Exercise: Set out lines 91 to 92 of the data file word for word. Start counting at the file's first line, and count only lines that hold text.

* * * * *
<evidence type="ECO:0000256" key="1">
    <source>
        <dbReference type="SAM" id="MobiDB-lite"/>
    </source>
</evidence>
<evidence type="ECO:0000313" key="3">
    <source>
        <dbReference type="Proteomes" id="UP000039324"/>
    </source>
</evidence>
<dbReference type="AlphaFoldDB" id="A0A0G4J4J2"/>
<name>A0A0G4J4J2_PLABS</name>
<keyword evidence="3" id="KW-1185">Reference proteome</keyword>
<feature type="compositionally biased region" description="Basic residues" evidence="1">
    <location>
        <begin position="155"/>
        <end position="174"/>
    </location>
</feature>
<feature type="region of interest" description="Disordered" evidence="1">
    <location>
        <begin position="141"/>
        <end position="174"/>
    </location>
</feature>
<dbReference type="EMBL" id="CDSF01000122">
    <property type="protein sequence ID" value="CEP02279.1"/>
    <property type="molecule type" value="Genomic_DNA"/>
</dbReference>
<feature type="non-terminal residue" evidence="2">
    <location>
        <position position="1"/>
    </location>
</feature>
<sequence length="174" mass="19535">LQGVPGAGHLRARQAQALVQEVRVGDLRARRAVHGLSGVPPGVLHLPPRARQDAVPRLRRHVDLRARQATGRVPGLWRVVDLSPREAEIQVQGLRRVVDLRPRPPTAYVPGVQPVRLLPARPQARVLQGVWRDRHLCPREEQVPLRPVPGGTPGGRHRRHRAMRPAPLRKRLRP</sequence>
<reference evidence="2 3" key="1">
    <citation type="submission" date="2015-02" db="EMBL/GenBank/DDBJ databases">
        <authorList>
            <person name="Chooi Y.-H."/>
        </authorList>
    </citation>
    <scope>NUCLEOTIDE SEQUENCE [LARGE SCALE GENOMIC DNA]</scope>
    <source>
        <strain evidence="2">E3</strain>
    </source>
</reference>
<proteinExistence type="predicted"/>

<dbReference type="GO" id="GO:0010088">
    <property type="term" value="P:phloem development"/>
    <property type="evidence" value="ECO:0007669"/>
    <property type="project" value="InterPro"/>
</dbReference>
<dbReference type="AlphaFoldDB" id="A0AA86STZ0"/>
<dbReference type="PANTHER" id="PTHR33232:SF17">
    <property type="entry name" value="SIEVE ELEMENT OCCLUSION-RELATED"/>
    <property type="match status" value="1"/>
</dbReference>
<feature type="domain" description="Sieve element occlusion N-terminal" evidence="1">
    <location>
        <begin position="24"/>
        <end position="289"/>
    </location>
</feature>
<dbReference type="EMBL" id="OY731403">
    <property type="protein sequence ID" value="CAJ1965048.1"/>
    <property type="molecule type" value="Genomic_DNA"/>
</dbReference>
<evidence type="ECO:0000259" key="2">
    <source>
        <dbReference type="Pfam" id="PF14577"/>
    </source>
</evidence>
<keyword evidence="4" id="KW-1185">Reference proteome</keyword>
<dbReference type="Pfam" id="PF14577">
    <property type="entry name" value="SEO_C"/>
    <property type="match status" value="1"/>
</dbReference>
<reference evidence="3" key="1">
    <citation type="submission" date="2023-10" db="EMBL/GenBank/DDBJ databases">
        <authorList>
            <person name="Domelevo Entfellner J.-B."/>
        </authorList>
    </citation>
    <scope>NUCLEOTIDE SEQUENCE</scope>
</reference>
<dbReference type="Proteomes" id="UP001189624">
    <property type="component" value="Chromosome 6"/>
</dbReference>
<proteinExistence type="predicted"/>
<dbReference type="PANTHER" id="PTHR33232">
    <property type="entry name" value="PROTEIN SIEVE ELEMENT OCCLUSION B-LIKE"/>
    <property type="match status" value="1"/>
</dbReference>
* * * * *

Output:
    <property type="entry name" value="PROTEIN SIEVE ELEMENT OCCLUSION B-LIKE"/>
    <property type="match status" value="1"/>